“I’ve already received a lot of interest in the honey from the community,” he says. “Instead of Burt’s Bees, I want Clay’s Bees.”
Lambert is always interested in competing with the best. When he installed his new car wash, he held nothing back. After visiting 60 different car-wash conventions, he decided on the MacNeil Conveyor Tunnel Wash, Soft Cloth.
“The biggest thing in the car-wash business is that they break a lot,” Lambert says. “It’s a big piece of equipment and it does a lot of things. When it’s down, they don’t make money. When it breaks, you’re down for at least a day before it can be serviced.”
He hoped getting the best quality available would mitigate that problem. But he didn’t stop there. Lambert doubled the size of much of his equipment, and he added more jets so more water hits the cars.
“My homework paid off, and the big investment paid off,” he says. “I can have three cars in that wash at once, and it only takes 3 minutes to get through.” He doesn’t have a car-wash loyalty program, because they’re difficult to administer with just one store, he says, but he’s pretty liberal with giving away free washes to return customers he sees. “I guess I’m the loyalty program,” he says.
Before they could even get started with construction of the new store, Lambert spent three years in legal battles with the city of Minneapolis fighting over permits, lighting and signage regulations, etc.
“We hired a very expensive attorney and prevailed in the end,” Lambert says. “A huge part of our success came from garnering support from the neighborhood. The local business associations went to bat for us.”
That positive relationship with the community proved to be a huge asset for Lambert long after the store opened its doors. His connection with the area helps him know what to put on his shelves.
“I’m on a college campus,” he says. “My demographic wants name-brand stuff. It’s great for me, because I can keep my vendors pretty selective.”
Metro Petro is a 100% Frito-Lay store—no off-brands—and it doesn’t offer any third- or fourth-tier tobacco products. The cooler doors are filled with Red Bull, Monster, and Coke—nothing off the beaten path. “That’s what they want and that’s what we’re going to give them,” he says.
Lambert finds brand exclusivity to be a good way to simplify his operations. He offers, for instance, only one hot foodservice program, Café Express, and likes it that way.
“We use their wallpaper and décor in that part of the store, and all of their coffee, bakery and roller-grill items have a nice, high-end look,” he says. “We have a great relationship with them. It’s easy. It lets me concentrate on other things.”
Other things such as people. Lambert and Mia draw from the college community to staff the store. “We’re really fortunate to be by the college, because we have a lot of smart people around us,” he says.
Their rigorous hiring process—which involves a phone interview, a seven-page application, an in-person interview and a full background check—has helped them find some great long-term employees, including college students and an older gentlemen “who’s stuck in the ’50s,” Lambert says. He plays Elvis tunes and cracks jokes and is developing quite a following in town. “He’s slowly building up business in the mornings for me.”
Three years after Metro Petro opened its doors, Lambert feels ready to go back to full-time work elsewhere. Mia already has. She’s a consultant for Boston Scientific, the company that purchased Lam bert’s startup long ago.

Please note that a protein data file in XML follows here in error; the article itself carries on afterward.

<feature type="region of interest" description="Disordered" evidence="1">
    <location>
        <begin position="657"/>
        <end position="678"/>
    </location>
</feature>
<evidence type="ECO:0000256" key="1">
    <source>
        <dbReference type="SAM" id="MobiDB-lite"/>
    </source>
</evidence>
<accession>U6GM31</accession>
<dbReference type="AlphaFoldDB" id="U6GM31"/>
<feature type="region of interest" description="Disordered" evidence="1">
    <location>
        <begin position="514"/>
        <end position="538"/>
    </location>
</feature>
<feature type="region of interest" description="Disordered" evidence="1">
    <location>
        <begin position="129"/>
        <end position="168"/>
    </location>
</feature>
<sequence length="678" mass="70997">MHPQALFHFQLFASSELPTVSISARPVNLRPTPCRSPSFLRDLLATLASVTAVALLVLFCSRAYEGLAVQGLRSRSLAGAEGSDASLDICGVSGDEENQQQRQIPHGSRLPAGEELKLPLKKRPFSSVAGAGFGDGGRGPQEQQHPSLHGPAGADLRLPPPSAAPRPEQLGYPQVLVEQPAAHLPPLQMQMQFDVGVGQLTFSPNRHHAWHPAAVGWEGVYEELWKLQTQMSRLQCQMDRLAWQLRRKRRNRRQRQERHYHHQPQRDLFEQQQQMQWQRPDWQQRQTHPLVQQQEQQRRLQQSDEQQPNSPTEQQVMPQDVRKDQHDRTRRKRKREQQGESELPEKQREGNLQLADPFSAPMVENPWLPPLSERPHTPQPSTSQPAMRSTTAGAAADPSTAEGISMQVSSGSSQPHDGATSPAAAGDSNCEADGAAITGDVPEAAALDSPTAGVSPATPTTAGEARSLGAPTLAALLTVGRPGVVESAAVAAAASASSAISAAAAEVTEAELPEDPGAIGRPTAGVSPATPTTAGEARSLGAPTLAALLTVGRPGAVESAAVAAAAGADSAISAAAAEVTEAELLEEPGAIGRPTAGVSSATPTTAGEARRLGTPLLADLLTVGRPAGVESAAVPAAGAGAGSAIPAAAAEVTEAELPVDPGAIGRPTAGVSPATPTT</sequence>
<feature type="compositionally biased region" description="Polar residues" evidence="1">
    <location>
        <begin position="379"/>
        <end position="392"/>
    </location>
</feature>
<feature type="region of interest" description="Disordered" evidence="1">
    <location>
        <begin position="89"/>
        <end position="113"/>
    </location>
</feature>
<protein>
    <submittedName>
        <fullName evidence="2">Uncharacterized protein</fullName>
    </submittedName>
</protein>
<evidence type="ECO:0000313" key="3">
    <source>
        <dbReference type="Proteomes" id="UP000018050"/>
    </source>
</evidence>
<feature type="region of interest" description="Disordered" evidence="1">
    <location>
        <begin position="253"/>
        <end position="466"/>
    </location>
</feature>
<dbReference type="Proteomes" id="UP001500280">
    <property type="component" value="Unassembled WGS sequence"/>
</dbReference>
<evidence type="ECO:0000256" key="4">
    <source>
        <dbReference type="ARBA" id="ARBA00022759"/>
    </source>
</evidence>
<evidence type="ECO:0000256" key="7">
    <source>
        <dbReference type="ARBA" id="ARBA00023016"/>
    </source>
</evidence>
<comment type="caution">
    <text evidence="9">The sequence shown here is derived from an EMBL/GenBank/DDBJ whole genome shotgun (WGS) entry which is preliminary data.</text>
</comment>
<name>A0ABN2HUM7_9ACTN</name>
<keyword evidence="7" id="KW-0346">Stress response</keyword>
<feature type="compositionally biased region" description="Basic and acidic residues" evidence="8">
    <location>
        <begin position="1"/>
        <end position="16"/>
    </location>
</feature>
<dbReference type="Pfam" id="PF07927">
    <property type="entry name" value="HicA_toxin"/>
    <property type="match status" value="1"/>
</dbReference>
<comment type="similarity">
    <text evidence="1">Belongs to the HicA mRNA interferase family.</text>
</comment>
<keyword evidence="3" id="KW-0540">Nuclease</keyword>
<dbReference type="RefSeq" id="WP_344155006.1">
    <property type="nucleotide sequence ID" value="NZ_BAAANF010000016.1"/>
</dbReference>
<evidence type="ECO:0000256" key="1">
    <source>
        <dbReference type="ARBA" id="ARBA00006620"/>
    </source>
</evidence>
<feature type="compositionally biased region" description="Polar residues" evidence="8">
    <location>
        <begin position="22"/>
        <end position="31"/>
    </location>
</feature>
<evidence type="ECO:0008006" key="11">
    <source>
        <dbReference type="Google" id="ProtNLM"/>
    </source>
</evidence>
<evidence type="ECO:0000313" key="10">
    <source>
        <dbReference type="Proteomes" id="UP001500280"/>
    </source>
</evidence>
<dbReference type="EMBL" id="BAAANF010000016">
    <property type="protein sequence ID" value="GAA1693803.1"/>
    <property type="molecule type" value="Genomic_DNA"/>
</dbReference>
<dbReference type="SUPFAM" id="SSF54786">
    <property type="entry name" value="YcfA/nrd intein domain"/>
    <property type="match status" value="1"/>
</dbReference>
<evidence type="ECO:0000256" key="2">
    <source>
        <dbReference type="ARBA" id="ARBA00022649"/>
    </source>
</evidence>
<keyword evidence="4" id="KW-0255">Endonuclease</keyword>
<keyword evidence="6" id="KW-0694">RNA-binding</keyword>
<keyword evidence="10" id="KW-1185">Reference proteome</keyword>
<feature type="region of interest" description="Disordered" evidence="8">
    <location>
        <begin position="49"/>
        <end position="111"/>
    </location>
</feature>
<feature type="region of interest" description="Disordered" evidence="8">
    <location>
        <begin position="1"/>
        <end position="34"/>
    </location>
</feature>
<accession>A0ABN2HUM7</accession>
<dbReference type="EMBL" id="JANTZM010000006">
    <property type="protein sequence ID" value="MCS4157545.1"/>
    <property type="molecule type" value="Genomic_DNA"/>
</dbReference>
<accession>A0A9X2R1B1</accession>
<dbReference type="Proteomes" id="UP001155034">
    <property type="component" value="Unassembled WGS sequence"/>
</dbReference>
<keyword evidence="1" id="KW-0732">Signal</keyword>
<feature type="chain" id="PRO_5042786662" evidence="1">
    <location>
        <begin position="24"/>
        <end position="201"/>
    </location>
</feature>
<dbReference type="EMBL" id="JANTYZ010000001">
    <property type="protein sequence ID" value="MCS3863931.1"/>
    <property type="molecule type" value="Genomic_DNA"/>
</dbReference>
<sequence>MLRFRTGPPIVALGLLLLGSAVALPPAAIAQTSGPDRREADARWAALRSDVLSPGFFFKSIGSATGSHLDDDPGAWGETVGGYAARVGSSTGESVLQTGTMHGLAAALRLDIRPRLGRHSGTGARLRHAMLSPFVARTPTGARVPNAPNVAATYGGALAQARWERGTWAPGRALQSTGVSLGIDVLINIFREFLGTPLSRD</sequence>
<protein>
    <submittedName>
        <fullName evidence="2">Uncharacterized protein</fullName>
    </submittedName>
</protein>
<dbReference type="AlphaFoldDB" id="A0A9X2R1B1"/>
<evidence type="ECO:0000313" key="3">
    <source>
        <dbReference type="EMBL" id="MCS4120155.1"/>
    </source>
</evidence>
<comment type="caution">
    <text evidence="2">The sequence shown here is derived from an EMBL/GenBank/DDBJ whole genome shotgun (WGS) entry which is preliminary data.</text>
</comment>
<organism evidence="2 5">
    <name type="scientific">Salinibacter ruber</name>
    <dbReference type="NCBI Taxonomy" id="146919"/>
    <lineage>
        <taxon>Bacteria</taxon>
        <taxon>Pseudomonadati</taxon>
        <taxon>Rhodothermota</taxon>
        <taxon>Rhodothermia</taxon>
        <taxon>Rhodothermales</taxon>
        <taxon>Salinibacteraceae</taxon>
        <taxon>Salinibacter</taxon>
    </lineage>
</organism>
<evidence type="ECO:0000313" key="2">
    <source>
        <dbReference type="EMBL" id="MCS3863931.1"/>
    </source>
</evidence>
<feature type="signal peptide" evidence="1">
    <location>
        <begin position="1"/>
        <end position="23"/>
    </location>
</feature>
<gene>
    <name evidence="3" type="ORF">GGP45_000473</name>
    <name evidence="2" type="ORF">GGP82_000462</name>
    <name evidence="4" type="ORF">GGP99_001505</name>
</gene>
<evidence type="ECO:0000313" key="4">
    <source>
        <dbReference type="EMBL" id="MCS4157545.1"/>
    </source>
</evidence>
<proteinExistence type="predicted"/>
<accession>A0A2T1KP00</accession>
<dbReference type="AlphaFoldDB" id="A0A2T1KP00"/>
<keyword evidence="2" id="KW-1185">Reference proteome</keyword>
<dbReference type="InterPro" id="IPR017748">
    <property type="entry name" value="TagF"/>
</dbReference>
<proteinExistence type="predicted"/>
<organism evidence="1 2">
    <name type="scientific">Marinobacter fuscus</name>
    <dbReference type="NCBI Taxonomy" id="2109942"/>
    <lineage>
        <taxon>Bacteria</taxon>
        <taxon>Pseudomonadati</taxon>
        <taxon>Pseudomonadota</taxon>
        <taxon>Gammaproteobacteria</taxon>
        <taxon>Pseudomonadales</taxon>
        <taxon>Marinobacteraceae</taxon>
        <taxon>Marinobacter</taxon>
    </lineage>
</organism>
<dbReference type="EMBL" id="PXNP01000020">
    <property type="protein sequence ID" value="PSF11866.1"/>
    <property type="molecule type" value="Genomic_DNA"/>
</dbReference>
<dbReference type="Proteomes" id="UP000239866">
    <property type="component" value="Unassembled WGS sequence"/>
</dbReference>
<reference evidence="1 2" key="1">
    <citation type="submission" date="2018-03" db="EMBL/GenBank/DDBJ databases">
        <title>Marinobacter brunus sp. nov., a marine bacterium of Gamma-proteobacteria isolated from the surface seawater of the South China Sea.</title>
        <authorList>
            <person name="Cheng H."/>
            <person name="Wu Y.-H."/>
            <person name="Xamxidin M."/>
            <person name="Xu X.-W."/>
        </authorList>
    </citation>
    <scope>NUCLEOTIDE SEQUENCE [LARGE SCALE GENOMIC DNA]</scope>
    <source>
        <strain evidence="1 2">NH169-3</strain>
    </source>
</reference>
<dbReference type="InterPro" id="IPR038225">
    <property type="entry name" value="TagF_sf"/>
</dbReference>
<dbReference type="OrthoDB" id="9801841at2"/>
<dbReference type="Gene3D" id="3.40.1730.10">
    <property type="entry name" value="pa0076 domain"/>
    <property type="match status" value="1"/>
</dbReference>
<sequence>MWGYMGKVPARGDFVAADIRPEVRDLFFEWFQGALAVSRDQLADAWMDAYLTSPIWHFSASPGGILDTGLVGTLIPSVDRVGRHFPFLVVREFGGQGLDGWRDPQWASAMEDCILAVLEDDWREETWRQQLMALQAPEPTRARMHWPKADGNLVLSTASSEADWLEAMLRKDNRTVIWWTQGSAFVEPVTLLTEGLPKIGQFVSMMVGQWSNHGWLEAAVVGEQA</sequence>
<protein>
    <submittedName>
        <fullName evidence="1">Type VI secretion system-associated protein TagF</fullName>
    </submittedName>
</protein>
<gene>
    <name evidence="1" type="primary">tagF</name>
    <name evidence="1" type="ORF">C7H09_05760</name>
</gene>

“We’ve got Metro Petro dialed in remotely now,” he says. “I can see everything from my cellphone: fuel, bank deposits, invoicing from vendors, scheduling, security cameras.”
He says he’d like to see Metro Petro franchised, but he’s sure that it would work only in an urban environment such as his current location. It’s too expensive to build and not cash in on the healthy margins you get in the inner city. He used to have the most expensive gas prices in town, and he was proud of it.
“Everything is so price-sensitive these days, and we’re all buying into it,” Lambert says. “We’re racing to the bottom and we’re giving up margins. Especially as an owner of just a single store, if I go low against a big chain, they’re going to go lower.”
Lambert may not have the best prices, but he’s determined to have the best of everything else.
“It’s like going to an upscale department store,” he says. “It’s not for everyone.”
Even if Lambert returns to full-time work outside of the industry, don’t expect him to drop out of sight. He was recently invited to the NACS Leadership Forum in Miami to talk about the important lessons he’s learned from Metro Petro, such as how important the old saying “Location, location, location!” really is, the value of technology for simplifying operations and the importance of offering a whole spectrum of products and services to customers.
“The moral of the story is that you need gas, you need car wash, you need it all to keep everything going,” he says. “Margins are tight and expenses are even higher.”
Lambert should know: He has 13 different permits and licenses to maintain, $60,000 a year in property taxes to pay and $2.5 million of debt still to tackle. But he doesn’t regret a thing.
“You just can’t rent. You’ve got to own it. Own the dirt,” he says. “Because if you don’t, at the end of 20 years of all your hard labor, you have nothing.”
Metro Petro is far from nothing, and although the challenges aren’t over for Lambert, his daring mentality is unscathed.
In characteristic Clay Lambert fashion, he’ll go big or go home.
“If I do franchise, I’m buying 30 stores or nothing,” he says.